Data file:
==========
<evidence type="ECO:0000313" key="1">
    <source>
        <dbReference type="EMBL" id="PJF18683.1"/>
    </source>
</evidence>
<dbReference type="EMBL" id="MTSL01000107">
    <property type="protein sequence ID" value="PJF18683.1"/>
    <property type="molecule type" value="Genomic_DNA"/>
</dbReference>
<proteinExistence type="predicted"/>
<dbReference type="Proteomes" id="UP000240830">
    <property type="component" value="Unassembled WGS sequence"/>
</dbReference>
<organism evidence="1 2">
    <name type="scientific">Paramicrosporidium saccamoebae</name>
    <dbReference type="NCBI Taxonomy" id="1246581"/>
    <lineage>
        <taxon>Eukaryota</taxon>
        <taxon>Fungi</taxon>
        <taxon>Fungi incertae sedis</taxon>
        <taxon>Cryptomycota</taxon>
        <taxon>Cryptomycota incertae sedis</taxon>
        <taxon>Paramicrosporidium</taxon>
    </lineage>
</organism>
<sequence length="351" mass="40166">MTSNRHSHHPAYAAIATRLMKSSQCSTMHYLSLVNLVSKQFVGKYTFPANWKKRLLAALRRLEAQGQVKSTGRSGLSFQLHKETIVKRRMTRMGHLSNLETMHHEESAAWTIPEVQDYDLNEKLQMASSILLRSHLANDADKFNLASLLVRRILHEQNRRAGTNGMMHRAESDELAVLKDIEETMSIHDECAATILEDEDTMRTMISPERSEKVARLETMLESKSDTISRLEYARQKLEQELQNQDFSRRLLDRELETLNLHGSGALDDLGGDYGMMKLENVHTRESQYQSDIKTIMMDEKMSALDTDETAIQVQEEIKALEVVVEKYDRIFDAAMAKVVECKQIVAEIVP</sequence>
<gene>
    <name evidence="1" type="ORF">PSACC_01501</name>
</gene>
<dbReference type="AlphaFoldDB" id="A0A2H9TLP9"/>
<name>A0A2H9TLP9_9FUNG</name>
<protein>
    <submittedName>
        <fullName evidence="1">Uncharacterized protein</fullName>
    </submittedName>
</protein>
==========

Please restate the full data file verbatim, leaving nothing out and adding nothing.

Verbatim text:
<evidence type="ECO:0000313" key="1">
    <source>
        <dbReference type="EMBL" id="PJF18683.1"/>
    </source>
</evidence>
<dbReference type="EMBL" id="MTSL01000107">
    <property type="protein sequence ID" value="PJF18683.1"/>
    <property type="molecule type" value="Genomic_DNA"/>
</dbReference>
<proteinExistence type="predicted"/>
<dbReference type="Proteomes" id="UP000240830">
    <property type="component" value="Unassembled WGS sequence"/>
</dbReference>
<organism evidence="1 2">
    <name type="scientific">Paramicrosporidium saccamoebae</name>
    <dbReference type="NCBI Taxonomy" id="1246581"/>
    <lineage>
        <taxon>Eukaryota</taxon>
        <taxon>Fungi</taxon>
        <taxon>Fungi incertae sedis</taxon>
        <taxon>Cryptomycota</taxon>
        <taxon>Cryptomycota incertae sedis</taxon>
        <taxon>Paramicrosporidium</taxon>
    </lineage>
</organism>
<sequence length="351" mass="40166">MTSNRHSHHPAYAAIATRLMKSSQCSTMHYLSLVNLVSKQFVGKYTFPANWKKRLLAALRRLEAQGQVKSTGRSGLSFQLHKETIVKRRMTRMGHLSNLETMHHEESAAWTIPEVQDYDLNEKLQMASSILLRSHLANDADKFNLASLLVRRILHEQNRRAGTNGMMHRAESDELAVLKDIEETMSIHDECAATILEDEDTMRTMISPERSEKVARLETMLESKSDTISRLEYARQKLEQELQNQDFSRRLLDRELETLNLHGSGALDDLGGDYGMMKLENVHTRESQYQSDIKTIMMDEKMSALDTDETAIQVQEEIKALEVVVEKYDRIFDAAMAKVVECKQIVAEIVP</sequence>
<gene>
    <name evidence="1" type="ORF">PSACC_01501</name>
</gene>
<dbReference type="AlphaFoldDB" id="A0A2H9TLP9"/>
<name>A0A2H9TLP9_9FUNG</name>
<protein>
    <submittedName>
        <fullName evidence="1">Uncharacterized protein</fullName>
    </submittedName>
</protein>